This paper will address the conference themes of ‘space, place and context’ with an examination of the development of preaching at St Paul’s Cathedral in London, over the course of two hundred years. Completely rebuilt after the Great Fire of 1666, on a scale which was intended to rival St Peter’s in Rome, the new St Paul’s was explicitly designed as a Protestant cathedral. Preaching, therefore, was highly valued. Yet, despite the adoption of Wren’s ‘preaching box’ plan, speaking in the colossal space, potentially to a congregation of many hundreds, presented considerable challenges. As one would expect over a two-hundred-year period, the content of the sermons changed very considerably. This reflected the changes taking place in Church and State, as well as the evolution of St Paul’s as a public and religious institution, which became gradually seen as the ‘parish church’ of both the British nation and the empire. Among the surviving published sermons, many were preached in aid of the Corporation of the Sons of the Clergy, and extolled the Protestant virtues of a married clergy. Others were preached for the support of charity schools, in order to raise funds for the education of the ‘lower orders’, which was also seen as a Protestant priority. Still others were preached to mark particularly significant anniversaries, such as the sermons of 5 November, in commemoration of the discovery of the Gunpowder Plot (1605) and the landing of William of Orange (1688) or of the Great Fire, in September. These events survived in the Cathedral’s calendar until 1859. By 1870, however, the preaching priorities had changed. The Dean and Chapter were now mainly supporters of the high church ritualist movement, and no longer saw themselves as the upholders of Protestant tradition. Two of St Paul’s most celebrated preachers of this period (H.P. Liddon and Henry Scott Holland) both had Anglo-Catholic sympathies. Their sermons were more focused on biblical exposition within a liturgical framework, and, in the case of Holland, on social questions.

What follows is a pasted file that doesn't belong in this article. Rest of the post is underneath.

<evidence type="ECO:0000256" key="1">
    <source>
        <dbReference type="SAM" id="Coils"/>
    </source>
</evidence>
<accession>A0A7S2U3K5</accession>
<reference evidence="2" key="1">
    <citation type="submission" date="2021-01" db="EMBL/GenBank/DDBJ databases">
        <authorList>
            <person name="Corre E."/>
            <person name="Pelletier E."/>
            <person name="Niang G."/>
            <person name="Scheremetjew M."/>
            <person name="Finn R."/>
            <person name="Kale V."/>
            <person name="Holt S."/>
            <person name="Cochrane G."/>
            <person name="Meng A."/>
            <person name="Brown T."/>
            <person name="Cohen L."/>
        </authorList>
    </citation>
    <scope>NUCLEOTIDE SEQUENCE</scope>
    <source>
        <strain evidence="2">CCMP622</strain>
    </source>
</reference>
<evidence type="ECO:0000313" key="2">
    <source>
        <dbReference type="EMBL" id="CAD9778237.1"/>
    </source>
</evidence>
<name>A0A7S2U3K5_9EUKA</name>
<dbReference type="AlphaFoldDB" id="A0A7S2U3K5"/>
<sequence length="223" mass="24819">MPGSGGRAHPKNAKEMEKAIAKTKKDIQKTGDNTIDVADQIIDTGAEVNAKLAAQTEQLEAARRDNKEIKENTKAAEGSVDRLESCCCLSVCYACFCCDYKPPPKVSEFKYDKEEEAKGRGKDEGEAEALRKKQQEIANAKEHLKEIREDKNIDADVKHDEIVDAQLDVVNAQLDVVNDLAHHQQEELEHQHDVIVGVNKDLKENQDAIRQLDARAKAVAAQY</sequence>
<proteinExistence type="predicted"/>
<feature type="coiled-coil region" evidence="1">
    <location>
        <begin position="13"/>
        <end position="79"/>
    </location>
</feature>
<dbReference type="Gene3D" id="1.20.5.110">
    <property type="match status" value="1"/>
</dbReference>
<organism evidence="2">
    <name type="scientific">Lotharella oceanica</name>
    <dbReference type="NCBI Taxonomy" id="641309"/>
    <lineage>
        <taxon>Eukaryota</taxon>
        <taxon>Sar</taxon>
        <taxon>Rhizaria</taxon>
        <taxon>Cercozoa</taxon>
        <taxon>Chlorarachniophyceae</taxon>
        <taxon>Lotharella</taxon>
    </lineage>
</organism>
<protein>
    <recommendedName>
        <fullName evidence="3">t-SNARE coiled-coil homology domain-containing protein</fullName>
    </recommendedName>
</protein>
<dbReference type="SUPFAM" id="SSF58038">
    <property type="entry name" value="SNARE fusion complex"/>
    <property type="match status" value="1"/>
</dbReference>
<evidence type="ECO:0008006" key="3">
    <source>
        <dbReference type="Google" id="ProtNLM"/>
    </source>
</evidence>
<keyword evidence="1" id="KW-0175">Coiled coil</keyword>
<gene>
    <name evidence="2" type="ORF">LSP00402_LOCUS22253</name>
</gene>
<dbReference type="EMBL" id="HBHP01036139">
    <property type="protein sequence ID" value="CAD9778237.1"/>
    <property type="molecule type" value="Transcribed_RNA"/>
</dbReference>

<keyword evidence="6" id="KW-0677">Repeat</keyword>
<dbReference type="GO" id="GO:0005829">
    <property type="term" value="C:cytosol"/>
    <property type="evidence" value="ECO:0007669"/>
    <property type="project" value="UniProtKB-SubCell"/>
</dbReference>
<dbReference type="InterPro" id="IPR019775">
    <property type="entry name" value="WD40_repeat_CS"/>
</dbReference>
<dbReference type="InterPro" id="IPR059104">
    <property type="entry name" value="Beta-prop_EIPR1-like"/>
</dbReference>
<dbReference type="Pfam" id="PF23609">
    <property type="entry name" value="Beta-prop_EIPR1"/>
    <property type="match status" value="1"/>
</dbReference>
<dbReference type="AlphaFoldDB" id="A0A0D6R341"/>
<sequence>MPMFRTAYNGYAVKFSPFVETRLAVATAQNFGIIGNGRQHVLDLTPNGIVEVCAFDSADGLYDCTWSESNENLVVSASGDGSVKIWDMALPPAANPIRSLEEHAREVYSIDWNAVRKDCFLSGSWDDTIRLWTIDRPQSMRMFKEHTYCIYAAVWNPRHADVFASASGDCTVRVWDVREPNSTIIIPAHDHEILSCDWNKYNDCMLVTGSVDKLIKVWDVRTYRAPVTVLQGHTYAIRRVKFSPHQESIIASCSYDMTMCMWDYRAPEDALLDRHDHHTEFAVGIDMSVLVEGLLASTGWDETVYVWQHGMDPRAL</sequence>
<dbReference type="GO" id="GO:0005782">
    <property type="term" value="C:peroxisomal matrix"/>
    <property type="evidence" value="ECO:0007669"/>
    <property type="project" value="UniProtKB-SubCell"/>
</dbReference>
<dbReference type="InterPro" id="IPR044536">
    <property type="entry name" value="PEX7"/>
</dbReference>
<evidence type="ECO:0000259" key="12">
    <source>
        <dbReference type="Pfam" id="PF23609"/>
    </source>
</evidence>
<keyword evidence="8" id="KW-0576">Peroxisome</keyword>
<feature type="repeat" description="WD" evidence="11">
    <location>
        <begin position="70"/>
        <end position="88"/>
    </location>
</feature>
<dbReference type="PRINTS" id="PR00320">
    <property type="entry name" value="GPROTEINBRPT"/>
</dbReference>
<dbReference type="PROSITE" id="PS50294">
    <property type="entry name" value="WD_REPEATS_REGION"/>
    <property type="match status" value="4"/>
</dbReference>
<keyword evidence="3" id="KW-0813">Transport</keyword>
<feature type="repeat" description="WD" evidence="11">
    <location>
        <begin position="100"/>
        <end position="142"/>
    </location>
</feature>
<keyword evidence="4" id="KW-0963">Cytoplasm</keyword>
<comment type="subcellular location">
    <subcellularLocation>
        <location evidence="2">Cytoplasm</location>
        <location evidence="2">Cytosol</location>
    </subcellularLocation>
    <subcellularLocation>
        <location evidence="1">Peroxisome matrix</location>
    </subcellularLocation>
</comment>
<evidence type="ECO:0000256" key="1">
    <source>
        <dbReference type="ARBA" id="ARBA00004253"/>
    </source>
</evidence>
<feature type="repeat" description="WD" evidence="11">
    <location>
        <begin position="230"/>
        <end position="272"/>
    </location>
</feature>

The paper will show that even a brief analysis of some of the St Paul’s sermons can provide useful critical insights into some of the most fundamental changes that occurred at the heart of the Church of England in the period from 1700 – 1900.

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